1.  I am well aware of the line of cases cited by the majority for the proposition that standing is an affirmative defense which must be pled.  However, the majority overlooks the fact that the plaintiff being the “owner and holder” is an element of the plaintiff’s case, not a defense by the homeowner.  See Fla.R.Civ.P. Form 1.944.  As such, unless the homeowner admitted the plaintiff was the “owner and holder” in his/her Answer (which I highly doubt, lest the majority would have said as much), then the plaintiff proving it is the owner and holder is not something the homeowner could have waived – it’s something the plaintiff must prove at trial, like any element of a plaintiff’s case in any lawsuit.  

2.  The majority acts as if this interlocutory Order which substituted the plaintiff was set in stone and that a contrary finding was impossible.  In other words, the majority would have you believe that once the trial court signed an Order saying the plaintiff was “the real party in interest and proper Plaintiff in this action” that it could not, even in the face of evidence at trial, conclude otherwise.  Respectfully, that is simply not true.  As with any interlocutory Order, the judge had the discretion to reconsider that Order prior to the conclusion of the case.  See Fla.R.Civ.P. 1.530.  Hence, if the court conducted the trial and concluded based on the evidence presented that the plaintiff was not the correct plaintiff, nothing about the prior, interlocutory order prevented it from so ruling.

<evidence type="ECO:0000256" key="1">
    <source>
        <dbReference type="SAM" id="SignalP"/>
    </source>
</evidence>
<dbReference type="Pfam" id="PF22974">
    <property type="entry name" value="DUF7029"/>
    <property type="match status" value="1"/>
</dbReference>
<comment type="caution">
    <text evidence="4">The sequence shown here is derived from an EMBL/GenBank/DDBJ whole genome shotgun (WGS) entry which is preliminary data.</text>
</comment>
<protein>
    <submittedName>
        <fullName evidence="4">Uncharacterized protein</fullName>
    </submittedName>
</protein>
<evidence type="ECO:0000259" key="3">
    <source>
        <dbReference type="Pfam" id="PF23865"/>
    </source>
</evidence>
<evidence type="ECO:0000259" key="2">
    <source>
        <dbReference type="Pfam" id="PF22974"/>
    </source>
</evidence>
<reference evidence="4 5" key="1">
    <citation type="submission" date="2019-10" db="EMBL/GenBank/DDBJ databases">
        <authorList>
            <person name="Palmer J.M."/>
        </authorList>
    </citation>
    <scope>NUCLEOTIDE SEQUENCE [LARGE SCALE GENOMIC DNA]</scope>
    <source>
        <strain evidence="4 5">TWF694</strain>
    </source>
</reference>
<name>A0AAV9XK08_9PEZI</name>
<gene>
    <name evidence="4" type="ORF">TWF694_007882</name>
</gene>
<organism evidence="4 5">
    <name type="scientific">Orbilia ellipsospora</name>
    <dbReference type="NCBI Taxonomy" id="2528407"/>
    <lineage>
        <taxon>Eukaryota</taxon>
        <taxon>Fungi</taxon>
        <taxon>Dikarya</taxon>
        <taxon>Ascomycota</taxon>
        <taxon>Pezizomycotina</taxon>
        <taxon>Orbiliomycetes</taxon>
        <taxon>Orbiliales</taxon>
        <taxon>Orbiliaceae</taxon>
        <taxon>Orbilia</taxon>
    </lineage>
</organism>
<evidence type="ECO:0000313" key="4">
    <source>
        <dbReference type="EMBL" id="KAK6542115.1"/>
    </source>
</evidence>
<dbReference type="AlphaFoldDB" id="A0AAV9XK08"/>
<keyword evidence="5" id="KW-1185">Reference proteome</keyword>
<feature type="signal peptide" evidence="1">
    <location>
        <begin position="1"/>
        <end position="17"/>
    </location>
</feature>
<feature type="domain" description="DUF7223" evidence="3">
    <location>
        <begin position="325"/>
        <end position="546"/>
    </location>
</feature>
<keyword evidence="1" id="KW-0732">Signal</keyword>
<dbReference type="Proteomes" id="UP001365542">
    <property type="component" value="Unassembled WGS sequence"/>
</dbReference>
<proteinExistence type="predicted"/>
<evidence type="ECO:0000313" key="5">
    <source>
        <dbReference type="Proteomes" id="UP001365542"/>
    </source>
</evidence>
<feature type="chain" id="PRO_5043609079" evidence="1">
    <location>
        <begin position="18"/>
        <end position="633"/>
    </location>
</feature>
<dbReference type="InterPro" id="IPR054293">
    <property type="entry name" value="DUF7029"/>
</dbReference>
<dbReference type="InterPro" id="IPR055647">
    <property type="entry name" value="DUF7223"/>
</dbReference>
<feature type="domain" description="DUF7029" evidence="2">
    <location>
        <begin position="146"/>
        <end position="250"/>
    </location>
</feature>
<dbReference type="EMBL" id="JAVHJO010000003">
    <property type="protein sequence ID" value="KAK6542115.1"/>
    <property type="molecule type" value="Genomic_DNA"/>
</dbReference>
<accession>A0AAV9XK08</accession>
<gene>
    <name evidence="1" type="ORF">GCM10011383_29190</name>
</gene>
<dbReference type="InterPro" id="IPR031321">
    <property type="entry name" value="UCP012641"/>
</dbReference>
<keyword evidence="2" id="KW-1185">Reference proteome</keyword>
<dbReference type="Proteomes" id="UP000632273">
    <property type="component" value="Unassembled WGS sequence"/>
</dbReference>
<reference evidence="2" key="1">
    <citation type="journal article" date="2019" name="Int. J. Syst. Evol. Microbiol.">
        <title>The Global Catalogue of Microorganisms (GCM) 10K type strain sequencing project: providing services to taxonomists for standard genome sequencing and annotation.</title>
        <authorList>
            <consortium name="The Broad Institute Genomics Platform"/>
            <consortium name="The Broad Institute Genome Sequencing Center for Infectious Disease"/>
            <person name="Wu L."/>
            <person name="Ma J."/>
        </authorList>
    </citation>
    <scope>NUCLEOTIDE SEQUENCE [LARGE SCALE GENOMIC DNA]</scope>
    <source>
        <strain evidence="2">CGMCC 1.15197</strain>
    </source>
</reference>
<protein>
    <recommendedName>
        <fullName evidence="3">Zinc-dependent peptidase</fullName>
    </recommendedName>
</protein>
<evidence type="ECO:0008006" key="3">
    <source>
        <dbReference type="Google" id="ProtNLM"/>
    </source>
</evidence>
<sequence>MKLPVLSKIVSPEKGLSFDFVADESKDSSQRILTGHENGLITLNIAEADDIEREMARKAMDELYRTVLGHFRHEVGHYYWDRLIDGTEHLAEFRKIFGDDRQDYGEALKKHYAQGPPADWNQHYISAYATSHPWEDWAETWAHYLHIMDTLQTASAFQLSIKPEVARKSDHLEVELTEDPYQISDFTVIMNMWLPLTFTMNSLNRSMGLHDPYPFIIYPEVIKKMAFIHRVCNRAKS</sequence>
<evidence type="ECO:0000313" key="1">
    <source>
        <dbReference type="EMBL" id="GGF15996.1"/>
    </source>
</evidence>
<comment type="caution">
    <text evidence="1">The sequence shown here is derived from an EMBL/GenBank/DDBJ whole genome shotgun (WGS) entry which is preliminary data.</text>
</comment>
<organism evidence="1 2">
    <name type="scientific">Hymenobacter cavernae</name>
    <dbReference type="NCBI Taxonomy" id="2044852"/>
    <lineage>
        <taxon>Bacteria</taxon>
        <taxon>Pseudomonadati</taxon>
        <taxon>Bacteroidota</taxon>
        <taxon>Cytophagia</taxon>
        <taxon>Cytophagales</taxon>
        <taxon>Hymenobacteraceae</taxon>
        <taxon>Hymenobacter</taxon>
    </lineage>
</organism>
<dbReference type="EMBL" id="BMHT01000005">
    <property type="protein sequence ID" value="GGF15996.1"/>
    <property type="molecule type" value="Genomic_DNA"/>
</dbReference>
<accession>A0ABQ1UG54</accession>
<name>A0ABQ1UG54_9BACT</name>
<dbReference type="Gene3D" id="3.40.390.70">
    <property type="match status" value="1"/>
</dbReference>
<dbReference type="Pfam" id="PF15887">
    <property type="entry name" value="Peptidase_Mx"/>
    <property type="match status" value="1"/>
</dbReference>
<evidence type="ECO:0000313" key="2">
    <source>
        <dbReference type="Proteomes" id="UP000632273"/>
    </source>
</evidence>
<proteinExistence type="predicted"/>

Without mentioning it, the majority seems to rely on a legal doctrine called “law of the case.”  Under this legal principle, once an appellate court rules on an issue in a given case, the lower court is prohibited from ruling otherwise in that case.  Many lawyers cite this doctrine in support of an argument that a court cannot change its prior rulings.  However, that is not how it works.  “Law of the case” only applies when an appellate court makes a ruling, binding a lower court to that ruling; law of the case does not apply to rulings by the trial court.  Here, the lower court’s Order substituting the plaintiff, even to the extent it contained fact-findings, was not “law of the case,” so the court was free to disregard or reconsider said Order as it saw fit.  To rule otherwise is to fly in the face of years of established precedent enabling trial court judges to reconsider interlocutory orders at any time prior to entry of final judgment.   

3.  The majority characterizes the assignments of mortgage as “self-authenticating.”  Respectfully, this is a false statement of law.  A Note is self-authenticating under the UCC, as are the indorsements on a Note.  However, assignments of mortgage are not negotiable instruments, are not subject to the UCC, and are not self-authenticating.  Tellingly, the majority cites no case law otherwise, as no such case law exists.  (To the extent the majority cites Riggs, that decision discusses Notes, not assignments.

Respectfully, it is very disappointing to see such a glaring misstatement of the law in a Florida appellate decision, particularly one that touches on novel issues that have not previously been addressed.  What’s more troubling is that I can’t help but wonder if the majority cited the law in this manner because it was looking for an excuse to rule against the homeowner.  That may sound harsh, but for those who know this area of law, it is troubling to see a statement that an assignment of mortgage is self-authenticating, without any legal citations, when I know that statement is false. 

4.  The majority makes conclusory assertions that the plaintiff presented sufficient evidence to re-establish a lost note, yet it cites no facts to support such a conclusion.  This failure is particularly troubling when I read the dissent, which explains that the plaintiff had no idea when the Note was lost or who lost it.